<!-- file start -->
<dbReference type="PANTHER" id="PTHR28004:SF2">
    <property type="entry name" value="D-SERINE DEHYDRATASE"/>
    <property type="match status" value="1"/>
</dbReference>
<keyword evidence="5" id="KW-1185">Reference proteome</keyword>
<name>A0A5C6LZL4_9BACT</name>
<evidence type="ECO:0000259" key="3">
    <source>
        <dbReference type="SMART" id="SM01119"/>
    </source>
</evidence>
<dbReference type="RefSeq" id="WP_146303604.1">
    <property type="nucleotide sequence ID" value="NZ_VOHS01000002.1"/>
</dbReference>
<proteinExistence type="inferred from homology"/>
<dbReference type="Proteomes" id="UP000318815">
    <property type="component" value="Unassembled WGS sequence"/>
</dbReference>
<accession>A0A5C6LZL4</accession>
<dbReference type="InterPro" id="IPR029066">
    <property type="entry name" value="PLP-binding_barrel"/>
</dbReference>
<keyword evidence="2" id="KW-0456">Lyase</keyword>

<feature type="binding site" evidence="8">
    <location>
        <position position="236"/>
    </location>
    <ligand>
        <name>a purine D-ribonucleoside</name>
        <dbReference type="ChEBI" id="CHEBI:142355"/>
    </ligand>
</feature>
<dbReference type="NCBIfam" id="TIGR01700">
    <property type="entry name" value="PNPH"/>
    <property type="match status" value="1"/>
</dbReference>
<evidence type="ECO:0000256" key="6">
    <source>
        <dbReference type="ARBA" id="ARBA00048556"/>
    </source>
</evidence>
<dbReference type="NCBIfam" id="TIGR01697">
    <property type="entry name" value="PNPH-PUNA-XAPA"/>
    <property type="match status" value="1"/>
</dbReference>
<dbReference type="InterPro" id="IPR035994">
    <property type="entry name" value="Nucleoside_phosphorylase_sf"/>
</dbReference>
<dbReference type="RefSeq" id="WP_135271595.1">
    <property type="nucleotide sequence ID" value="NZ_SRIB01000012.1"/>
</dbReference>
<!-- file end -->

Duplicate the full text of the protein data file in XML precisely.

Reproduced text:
<dbReference type="PANTHER" id="PTHR28004:SF2">
    <property type="entry name" value="D-SERINE DEHYDRATASE"/>
    <property type="match status" value="1"/>
</dbReference>
<keyword evidence="5" id="KW-1185">Reference proteome</keyword>
<name>A0A5C6LZL4_9BACT</name>
<evidence type="ECO:0000259" key="3">
    <source>
        <dbReference type="SMART" id="SM01119"/>
    </source>
</evidence>
<dbReference type="RefSeq" id="WP_146303604.1">
    <property type="nucleotide sequence ID" value="NZ_VOHS01000002.1"/>
</dbReference>
<proteinExistence type="inferred from homology"/>
<dbReference type="Proteomes" id="UP000318815">
    <property type="component" value="Unassembled WGS sequence"/>
</dbReference>
<accession>A0A5C6LZL4</accession>
<dbReference type="InterPro" id="IPR029066">
    <property type="entry name" value="PLP-binding_barrel"/>
</dbReference>
<keyword evidence="2" id="KW-0456">Lyase</keyword>

<feature type="binding site" evidence="8">
    <location>
        <position position="236"/>
    </location>
    <ligand>
        <name>a purine D-ribonucleoside</name>
        <dbReference type="ChEBI" id="CHEBI:142355"/>
    </ligand>
</feature>
<dbReference type="NCBIfam" id="TIGR01700">
    <property type="entry name" value="PNPH"/>
    <property type="match status" value="1"/>
</dbReference>
<evidence type="ECO:0000256" key="6">
    <source>
        <dbReference type="ARBA" id="ARBA00048556"/>
    </source>
</evidence>
<dbReference type="NCBIfam" id="TIGR01697">
    <property type="entry name" value="PNPH-PUNA-XAPA"/>
    <property type="match status" value="1"/>
</dbReference>
<dbReference type="InterPro" id="IPR035994">
    <property type="entry name" value="Nucleoside_phosphorylase_sf"/>
</dbReference>
<dbReference type="RefSeq" id="WP_135271595.1">
    <property type="nucleotide sequence ID" value="NZ_SRIB01000012.1"/>
</dbReference>